Sunday, March 09, 2008
i'll make a part two to weekend at bernie's:
Part Two of "The Rise of The Counterinsurgents" looks at incoming Army Vice Chief of Staff Ray Odierno. I managed to leave out all the stuff about Fred and Kimberly Kagan wanting to touch on him.
Much speculation in Washington national-security circles centers on what Odierno’s ascension means for an Army stressed during wartime. Will Odierno focus first on supplying the military command in Iraq, known as Multinational Force-Iraq, with properly trained and equipped soldiers, as his old boss Petraeus prefers? Or will he emphasize rebuilding the Army back to pre-war capacity, as the leadership of the Army under Chief of Staff Gen. George Casey wants?

Odierno gave some clues in a talk Wednesday at the Heritage Foundation. While most of Odierno’s remarks centered on his (triumphalist) reflections on his latest tour in Iraq, he gave some indication that the wars of the moment would take precedence.

"Obviously, it’s the long-term sustainability of the Army," Odierno said when Heritage’s James Jay Carafano asked about his priorities. "But the Army is about accomplishing the missions that we’ve been given by the commander-in-chief. And we can’t ever lose sight of that. Obviously you have this natural tension between long-term sustainability and meeting all your missions, and that’s our goal. But my focus is, what does our Army bring? Our Army brings soldiers. And so it’s our job to make sure our soldiers can do their job to the best of their ability, and that we can maintain a viable, long-term, all-volunteer force focused about soldiers, and focused on what they’re able to do to help maintain the security of our country."
Thanks to everyone who commented on the earlier post about how I can better write this series. Please continue to send your advice and feedback, since it's the only way I'll learn.
--Spencer Ackerman
I tried to post a comment on the last installment. For some reason it didn't work. But since my central questions are about the same, I'll reiterate them:

(1) It's still not totally clear to me, as a total layman, what is distinctive about the COIN approach. Is it primarily about the kind of threats the Army's got to face? Or the way that they want to deal with threats that are generally recognized? Given situation X, what does the COIN conventional wisdom say should be done? What about the "conventional" conventional wisdom? And to what end? What are the measures of success on which both approaches agree? One of the things we've learned of course, is that victory has a lot of meanings. Is COIN about defeating insurgencies (Malaya)? Or fighting them forever at a relatively low level (Colombia)?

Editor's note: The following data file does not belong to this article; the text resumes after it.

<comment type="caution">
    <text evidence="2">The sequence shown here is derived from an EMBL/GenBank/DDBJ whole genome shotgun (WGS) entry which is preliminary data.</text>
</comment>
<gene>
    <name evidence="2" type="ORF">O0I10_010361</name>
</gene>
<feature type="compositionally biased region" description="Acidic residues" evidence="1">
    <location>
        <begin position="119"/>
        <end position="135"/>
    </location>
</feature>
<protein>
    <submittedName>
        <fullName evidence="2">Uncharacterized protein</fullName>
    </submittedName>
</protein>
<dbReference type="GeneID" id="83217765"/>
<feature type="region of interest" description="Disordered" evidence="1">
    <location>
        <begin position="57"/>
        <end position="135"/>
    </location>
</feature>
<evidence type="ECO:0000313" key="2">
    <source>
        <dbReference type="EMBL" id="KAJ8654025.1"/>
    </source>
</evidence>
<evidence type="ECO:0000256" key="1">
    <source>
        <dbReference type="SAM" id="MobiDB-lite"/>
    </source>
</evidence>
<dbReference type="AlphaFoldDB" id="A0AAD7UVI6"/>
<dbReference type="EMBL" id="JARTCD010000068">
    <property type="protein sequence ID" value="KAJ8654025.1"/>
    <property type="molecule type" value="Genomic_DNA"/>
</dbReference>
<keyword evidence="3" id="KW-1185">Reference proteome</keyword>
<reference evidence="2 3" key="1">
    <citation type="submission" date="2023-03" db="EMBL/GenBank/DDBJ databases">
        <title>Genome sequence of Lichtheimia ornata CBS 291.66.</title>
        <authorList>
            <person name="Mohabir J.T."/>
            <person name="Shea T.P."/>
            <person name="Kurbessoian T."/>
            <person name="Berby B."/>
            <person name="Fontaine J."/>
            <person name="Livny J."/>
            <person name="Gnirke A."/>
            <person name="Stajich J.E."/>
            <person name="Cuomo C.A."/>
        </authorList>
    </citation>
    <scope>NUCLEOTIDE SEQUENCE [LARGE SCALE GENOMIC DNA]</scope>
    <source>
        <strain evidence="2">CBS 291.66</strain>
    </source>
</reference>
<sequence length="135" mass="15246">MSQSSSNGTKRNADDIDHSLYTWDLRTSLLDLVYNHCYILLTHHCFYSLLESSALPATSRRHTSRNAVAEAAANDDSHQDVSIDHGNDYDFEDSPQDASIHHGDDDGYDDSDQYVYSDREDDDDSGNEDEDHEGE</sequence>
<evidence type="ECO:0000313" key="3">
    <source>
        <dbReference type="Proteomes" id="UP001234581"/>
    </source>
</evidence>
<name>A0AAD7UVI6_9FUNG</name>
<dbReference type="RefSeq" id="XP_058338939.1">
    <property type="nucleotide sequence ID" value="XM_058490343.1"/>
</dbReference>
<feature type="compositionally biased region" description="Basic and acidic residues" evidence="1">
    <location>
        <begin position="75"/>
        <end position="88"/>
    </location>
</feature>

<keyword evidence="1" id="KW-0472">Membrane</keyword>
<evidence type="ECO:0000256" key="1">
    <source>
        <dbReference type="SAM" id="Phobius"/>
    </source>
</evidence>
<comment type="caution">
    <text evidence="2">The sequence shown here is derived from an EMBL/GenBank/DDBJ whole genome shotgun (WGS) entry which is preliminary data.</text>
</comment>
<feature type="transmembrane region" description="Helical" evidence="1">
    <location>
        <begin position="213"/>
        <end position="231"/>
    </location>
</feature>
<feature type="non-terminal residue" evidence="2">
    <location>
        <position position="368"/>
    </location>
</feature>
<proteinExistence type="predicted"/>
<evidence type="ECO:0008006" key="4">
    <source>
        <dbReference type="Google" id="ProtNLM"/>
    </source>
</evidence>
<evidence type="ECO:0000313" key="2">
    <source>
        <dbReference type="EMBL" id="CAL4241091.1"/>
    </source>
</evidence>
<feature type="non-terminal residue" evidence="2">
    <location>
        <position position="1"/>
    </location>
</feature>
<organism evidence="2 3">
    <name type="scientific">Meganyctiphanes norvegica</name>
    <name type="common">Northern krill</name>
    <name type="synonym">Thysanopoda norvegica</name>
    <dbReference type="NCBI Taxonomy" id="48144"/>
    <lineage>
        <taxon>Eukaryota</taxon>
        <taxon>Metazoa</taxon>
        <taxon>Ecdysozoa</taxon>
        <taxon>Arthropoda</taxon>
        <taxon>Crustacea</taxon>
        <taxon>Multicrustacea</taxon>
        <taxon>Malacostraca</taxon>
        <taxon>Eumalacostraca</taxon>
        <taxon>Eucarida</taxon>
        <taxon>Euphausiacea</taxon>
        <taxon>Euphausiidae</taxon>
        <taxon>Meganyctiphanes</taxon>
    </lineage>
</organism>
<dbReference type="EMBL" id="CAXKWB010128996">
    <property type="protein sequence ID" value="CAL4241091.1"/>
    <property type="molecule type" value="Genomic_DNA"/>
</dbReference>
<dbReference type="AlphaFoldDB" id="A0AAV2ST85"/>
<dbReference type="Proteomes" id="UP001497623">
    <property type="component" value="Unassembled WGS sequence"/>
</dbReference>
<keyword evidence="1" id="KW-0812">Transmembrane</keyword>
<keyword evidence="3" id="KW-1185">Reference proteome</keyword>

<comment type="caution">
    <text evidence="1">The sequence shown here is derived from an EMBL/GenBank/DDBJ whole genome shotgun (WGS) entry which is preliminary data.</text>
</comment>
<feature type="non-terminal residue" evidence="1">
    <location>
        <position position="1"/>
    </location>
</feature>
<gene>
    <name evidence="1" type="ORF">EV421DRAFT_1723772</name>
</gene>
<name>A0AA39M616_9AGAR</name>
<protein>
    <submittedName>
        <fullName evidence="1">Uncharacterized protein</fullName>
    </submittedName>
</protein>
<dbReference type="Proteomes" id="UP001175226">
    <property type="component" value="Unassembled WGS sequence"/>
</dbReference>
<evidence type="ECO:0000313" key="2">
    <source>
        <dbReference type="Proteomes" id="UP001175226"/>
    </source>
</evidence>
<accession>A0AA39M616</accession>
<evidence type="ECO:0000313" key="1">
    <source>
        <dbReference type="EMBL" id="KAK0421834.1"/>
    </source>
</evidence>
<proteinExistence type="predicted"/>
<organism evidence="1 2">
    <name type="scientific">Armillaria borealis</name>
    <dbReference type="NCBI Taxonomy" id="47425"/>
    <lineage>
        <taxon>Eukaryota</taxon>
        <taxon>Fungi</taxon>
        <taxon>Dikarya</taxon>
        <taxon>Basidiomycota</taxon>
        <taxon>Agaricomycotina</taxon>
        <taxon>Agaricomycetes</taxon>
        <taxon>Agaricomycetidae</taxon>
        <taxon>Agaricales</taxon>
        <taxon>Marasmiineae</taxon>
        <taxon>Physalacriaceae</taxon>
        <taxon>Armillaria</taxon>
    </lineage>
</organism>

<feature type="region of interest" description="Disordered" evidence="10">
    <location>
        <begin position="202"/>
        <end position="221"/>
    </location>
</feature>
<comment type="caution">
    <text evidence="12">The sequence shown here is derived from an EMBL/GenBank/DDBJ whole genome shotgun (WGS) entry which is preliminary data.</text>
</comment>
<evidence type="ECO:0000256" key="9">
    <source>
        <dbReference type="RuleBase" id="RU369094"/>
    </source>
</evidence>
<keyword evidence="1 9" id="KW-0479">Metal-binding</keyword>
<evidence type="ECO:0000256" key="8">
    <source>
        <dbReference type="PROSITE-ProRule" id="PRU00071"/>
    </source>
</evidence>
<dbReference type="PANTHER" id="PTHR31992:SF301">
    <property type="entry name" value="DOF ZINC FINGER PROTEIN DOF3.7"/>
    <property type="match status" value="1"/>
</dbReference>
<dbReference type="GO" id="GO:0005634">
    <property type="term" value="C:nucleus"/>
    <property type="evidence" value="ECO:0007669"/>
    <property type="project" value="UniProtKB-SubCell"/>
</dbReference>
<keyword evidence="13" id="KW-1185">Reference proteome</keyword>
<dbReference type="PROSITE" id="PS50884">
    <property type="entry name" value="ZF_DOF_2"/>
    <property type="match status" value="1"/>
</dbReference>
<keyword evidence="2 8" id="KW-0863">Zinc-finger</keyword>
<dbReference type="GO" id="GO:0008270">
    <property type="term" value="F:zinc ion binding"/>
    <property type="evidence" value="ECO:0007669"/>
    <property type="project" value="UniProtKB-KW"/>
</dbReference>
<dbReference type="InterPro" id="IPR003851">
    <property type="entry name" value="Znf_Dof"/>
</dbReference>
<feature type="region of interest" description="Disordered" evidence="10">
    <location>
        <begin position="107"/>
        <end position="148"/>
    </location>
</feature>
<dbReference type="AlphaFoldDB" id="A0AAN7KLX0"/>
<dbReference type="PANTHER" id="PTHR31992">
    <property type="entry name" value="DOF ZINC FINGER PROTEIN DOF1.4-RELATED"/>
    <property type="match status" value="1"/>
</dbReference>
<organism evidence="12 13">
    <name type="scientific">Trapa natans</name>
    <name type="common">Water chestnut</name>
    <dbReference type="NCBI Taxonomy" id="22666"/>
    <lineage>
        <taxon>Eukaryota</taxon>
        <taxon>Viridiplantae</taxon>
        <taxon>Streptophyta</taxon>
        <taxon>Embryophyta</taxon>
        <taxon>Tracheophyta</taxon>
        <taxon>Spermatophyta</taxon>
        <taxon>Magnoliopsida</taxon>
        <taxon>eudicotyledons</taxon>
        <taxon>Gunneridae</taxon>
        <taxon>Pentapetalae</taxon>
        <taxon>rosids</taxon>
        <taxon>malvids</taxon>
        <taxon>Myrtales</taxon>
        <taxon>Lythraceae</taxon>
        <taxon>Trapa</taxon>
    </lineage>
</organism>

(2) What specific changes, then, characterize Odierno's evolution? What did he do differently then and now? Everybody you quote says he learned from his mistakes. But you don't say what the mistakes were, except in the general sense that the insurgency continued to grow. Is there one example of something he did that was particularly foolish, or thought to be?

(3) On the institutional level, what's at stake in this fight? I don't mean for individuals, but for appropriations, weapons systems, service branches, etc. It would be helpful if you did a bit more to put people who don't know your characters in the general picture. Are they really sui generis? Or do they derive from long-standing factions within the Army?

I don't know how much basis in the material you expect readers to go in in with--maybe I'm just uninformed. Presumably a lot of it will also come out as the series continues. But that's what I missed in the first couple of installments. Hope it's of some value to point it out.
Blogger TheWaldganger | 9:05 AM